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(From Wikipedia, the free encyclopedia)
Bombsights used on Lancasters included:
Mark IX Course-Setting Bombsight (CSBS).
Mark XIV bombsight
Stabilizing Automatic Bomb Sight
Radio, radar and countermeasures equipment
The Lancaster had a very advanced communications system for its time. Most British-built Lancasters were fitted with the R1155 receiver and T1154 transmitter, whereas the Canadian built aircraft and those built for service in the Far East had American radios. These provided radio direction-finding, as well as voice and Morse capabilities.
An add-on to H2S that provided additional (aerial) coverage of the underside of the aircraft to display attacking fighters on an auxiliary screen in the radio operator's position.
A rearward-looking radar to warn of night fighter approaches. However, it could not distinguish between attacking enemy fighters and nearby friendly bombers and served as a homing beacon for suitably-equipped German night fighters. Once this was realised, it was removed altogether.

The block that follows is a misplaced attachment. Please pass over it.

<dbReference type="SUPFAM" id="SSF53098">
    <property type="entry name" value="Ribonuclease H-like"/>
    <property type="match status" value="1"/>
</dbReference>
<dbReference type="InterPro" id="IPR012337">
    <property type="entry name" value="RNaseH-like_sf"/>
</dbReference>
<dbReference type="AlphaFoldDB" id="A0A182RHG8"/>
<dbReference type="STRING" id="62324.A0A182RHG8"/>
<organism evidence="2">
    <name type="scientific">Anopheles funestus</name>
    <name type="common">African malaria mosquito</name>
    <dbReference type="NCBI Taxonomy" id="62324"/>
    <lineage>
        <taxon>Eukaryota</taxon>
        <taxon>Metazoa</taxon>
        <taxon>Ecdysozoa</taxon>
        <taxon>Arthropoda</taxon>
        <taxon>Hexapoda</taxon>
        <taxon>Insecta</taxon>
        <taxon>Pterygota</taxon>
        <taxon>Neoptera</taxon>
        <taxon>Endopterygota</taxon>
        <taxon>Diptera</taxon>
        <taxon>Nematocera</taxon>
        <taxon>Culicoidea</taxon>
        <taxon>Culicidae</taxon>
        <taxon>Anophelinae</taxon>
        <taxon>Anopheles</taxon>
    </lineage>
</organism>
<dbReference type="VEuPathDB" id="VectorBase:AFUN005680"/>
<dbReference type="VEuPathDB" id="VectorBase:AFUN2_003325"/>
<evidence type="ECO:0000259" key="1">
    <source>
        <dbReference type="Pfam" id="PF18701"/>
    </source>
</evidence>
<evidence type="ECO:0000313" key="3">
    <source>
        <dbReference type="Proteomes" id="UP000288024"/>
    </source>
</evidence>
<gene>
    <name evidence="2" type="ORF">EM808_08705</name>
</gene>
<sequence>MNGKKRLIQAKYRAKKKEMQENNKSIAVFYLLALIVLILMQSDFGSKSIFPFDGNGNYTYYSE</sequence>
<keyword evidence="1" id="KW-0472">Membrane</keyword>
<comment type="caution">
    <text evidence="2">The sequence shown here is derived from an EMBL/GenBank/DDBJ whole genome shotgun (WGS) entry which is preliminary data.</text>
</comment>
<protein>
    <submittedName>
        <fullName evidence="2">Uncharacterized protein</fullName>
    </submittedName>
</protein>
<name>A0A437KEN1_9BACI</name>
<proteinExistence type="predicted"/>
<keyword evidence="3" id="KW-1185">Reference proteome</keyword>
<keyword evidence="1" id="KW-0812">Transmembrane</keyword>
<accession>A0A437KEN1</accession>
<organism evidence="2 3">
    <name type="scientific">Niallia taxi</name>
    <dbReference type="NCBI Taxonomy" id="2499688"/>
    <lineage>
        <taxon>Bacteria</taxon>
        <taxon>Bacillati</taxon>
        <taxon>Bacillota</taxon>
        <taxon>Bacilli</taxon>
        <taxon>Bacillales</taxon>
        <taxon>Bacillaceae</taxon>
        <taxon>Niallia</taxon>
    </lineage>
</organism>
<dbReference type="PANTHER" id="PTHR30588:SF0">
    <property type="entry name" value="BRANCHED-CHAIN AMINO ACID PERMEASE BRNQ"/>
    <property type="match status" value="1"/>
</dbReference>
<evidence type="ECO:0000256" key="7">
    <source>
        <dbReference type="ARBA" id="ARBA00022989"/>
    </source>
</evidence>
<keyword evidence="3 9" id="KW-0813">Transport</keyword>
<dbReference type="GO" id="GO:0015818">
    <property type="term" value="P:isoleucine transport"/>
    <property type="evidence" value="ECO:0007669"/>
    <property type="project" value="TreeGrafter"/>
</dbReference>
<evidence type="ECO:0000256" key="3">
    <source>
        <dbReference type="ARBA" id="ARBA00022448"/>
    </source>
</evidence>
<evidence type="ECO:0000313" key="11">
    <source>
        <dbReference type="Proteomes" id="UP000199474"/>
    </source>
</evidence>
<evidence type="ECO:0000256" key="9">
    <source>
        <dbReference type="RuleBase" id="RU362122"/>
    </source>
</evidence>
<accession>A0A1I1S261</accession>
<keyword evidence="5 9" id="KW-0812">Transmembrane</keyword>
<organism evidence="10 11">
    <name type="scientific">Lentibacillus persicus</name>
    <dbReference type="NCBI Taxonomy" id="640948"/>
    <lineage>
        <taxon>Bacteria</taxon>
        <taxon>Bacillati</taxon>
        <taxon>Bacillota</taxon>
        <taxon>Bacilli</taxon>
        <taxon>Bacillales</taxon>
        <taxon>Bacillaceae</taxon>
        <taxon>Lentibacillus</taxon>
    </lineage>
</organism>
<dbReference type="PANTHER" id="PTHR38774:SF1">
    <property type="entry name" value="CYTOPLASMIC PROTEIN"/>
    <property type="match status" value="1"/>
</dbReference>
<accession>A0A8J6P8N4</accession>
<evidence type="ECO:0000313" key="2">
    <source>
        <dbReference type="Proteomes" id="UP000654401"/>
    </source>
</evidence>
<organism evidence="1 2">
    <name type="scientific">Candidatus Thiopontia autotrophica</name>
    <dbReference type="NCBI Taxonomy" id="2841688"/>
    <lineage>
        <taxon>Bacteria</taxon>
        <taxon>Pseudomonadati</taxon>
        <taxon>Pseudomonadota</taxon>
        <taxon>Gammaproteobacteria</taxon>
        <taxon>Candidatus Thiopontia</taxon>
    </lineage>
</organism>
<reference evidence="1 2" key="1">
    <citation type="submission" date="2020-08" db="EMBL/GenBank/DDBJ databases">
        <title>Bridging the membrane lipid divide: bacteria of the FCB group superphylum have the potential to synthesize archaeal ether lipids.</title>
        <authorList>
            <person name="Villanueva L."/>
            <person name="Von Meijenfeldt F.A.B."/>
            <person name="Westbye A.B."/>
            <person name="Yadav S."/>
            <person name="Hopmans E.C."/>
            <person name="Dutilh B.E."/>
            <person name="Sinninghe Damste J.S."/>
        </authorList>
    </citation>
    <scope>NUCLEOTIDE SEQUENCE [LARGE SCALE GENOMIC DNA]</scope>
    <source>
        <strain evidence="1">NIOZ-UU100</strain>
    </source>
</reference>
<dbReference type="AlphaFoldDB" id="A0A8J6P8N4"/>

A system of lights mounted on the aircraft's instrument panel that lit up when the aircraft was being tracked by Würzburg ground radar and Lichtenstein airborne radar. In practice it was found to be more disconcerting than useful, as the lights were often triggered by false alerts in the radar-signal-infested skies over Germany.
A very accurate navigation system consisting of a receiver/transponder for two radar stations transmitting from widely separated locations in Southern England which together determined the range and the bearing on the range. The system could only handle one aircraft at a time, and was fitted to a Pathfinder aircraft, usually a fast and manoeuvrable Mosquito rather than a heavy Lancaster, which marked the target for the main force.
Similar to Oboe but with the transponder on the ground allowing more aircraft to use the system simultaneously. GEE-H aircraft were usually marked with two horizontal yellow stripes on the fins.
A radar-aimed gun turret fitted to some Lancasters in 1944.
Airborne Cigar (ABC) This was only fitted to the Lancasters of 101 Squadron. It was three aerials, two sticking out of the top of the fuselage and one under the bomb aimer's position. These were used to jam radio to German night fighters. Fitted from about mid-1943, they remained until the end of the war.
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